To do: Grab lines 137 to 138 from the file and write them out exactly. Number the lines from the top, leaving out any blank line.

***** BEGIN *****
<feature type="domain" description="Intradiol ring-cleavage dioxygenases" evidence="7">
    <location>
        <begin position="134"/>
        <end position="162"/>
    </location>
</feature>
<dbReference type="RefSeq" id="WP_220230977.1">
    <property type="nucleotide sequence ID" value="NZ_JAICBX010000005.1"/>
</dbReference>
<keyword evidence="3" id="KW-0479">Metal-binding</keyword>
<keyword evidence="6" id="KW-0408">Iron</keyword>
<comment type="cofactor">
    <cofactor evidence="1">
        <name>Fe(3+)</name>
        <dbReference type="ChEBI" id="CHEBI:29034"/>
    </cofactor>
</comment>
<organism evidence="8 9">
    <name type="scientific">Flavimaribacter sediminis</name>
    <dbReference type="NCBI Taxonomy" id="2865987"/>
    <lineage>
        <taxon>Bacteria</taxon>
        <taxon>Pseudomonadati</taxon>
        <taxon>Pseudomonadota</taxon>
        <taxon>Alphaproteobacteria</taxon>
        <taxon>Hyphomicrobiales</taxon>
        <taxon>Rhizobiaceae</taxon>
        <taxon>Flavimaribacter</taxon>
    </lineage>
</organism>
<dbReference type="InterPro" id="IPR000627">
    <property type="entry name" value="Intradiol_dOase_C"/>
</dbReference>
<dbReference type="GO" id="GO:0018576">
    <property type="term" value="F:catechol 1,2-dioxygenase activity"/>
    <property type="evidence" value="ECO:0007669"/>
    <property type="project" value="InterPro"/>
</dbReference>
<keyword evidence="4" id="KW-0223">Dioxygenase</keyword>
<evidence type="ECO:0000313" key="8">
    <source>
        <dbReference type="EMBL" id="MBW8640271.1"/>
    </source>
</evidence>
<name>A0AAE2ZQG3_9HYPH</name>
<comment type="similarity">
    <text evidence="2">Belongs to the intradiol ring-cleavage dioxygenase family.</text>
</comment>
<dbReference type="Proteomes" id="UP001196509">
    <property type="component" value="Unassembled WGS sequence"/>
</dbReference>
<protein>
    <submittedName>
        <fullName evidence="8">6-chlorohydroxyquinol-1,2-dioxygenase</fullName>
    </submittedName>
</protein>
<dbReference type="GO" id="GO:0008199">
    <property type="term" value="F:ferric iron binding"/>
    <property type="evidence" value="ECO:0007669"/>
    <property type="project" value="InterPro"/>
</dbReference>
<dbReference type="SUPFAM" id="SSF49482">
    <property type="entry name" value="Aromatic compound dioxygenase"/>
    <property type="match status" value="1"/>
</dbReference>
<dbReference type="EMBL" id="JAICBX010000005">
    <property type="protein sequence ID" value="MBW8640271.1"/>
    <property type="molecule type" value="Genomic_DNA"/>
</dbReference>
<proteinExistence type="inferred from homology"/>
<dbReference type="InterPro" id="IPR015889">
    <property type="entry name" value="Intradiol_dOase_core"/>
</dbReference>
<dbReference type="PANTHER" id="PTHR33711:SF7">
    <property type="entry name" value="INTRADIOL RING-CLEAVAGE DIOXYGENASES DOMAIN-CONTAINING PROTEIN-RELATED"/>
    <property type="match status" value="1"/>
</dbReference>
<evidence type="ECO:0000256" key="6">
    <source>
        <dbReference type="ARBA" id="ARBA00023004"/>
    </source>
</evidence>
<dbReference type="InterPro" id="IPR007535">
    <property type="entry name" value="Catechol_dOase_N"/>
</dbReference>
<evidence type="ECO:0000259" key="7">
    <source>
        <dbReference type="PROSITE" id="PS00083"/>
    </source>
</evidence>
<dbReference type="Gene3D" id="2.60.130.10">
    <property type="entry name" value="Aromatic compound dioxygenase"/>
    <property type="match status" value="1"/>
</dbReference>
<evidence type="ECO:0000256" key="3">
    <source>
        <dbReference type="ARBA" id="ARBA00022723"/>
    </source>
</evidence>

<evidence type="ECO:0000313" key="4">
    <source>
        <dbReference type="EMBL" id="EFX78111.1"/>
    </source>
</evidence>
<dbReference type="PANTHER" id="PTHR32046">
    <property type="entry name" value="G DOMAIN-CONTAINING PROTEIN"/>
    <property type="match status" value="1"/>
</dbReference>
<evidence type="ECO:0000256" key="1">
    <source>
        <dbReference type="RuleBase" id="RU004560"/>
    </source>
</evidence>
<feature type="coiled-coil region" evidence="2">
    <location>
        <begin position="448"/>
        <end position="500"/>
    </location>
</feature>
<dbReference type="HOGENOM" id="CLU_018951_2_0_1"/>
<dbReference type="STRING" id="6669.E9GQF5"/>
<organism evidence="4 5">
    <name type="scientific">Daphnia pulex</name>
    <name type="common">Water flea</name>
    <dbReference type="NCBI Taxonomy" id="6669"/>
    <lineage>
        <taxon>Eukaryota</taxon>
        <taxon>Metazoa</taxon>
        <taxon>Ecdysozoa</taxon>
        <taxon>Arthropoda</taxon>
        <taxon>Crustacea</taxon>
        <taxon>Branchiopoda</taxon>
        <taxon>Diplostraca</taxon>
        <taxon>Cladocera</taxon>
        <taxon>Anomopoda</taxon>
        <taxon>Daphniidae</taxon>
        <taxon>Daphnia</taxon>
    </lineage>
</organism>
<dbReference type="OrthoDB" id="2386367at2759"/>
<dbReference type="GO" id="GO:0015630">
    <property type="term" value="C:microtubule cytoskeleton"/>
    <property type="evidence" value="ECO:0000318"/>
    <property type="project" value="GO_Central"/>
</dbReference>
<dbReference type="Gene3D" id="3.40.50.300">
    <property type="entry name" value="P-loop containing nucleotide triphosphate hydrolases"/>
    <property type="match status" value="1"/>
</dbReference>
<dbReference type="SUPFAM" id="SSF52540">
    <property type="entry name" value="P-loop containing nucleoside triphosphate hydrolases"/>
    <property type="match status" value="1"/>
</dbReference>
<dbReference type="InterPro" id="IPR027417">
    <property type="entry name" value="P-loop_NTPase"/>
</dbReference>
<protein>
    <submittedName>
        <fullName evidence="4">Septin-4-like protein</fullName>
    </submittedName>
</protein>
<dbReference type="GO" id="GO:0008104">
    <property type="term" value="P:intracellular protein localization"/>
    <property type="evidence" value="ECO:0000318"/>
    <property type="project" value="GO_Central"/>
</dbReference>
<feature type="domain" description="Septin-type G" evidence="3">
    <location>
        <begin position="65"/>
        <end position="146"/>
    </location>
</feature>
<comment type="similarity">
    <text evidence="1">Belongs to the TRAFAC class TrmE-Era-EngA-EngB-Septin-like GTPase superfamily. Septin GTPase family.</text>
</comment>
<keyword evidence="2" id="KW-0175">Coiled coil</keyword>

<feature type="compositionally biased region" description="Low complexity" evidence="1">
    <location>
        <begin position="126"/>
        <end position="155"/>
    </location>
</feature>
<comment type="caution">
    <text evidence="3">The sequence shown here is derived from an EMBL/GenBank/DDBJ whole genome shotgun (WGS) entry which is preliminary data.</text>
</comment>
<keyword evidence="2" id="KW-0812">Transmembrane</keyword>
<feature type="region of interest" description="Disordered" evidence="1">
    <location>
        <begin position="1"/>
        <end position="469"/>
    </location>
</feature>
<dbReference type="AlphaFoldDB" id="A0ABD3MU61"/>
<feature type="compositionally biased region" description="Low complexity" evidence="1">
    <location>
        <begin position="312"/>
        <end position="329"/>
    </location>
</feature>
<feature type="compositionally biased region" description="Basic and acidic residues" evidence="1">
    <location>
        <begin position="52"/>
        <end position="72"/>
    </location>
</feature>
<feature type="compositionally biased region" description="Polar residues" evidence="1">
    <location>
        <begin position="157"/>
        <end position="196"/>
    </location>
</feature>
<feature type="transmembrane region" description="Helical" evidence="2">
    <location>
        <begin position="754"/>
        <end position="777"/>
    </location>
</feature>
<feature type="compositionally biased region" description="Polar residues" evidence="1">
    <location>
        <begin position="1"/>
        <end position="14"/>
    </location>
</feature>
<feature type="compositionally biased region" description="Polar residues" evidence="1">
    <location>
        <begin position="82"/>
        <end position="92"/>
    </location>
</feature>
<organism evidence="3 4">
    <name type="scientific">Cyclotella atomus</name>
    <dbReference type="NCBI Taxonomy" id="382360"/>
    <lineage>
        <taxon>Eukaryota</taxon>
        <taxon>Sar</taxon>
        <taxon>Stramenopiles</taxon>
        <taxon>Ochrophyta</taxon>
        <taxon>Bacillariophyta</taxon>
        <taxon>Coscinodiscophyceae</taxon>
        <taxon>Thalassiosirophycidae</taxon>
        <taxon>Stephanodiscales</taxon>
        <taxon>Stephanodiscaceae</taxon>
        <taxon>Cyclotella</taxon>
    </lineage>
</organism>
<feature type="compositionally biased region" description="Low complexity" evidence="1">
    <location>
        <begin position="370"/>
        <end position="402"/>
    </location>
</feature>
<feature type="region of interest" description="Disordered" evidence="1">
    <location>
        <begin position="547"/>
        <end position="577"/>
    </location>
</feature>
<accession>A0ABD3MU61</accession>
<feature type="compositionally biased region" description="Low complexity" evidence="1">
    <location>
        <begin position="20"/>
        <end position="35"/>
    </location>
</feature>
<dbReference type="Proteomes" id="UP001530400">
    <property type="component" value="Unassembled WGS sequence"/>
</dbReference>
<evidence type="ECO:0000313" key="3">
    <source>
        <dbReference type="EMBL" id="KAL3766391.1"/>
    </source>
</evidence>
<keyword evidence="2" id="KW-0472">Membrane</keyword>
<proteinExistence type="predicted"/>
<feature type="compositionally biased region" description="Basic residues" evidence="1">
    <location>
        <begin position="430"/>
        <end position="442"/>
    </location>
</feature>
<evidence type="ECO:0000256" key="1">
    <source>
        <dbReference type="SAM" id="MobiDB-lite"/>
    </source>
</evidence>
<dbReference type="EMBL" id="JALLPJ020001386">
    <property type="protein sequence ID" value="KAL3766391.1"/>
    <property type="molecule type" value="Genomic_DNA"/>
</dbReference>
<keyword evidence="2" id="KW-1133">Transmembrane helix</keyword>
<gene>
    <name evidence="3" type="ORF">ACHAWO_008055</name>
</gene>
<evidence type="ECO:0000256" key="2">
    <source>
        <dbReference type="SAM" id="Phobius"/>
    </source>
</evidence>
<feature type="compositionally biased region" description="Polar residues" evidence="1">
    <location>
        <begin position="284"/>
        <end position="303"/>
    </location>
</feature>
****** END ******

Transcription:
        <taxon>Daphnia</taxon>
    </lineage>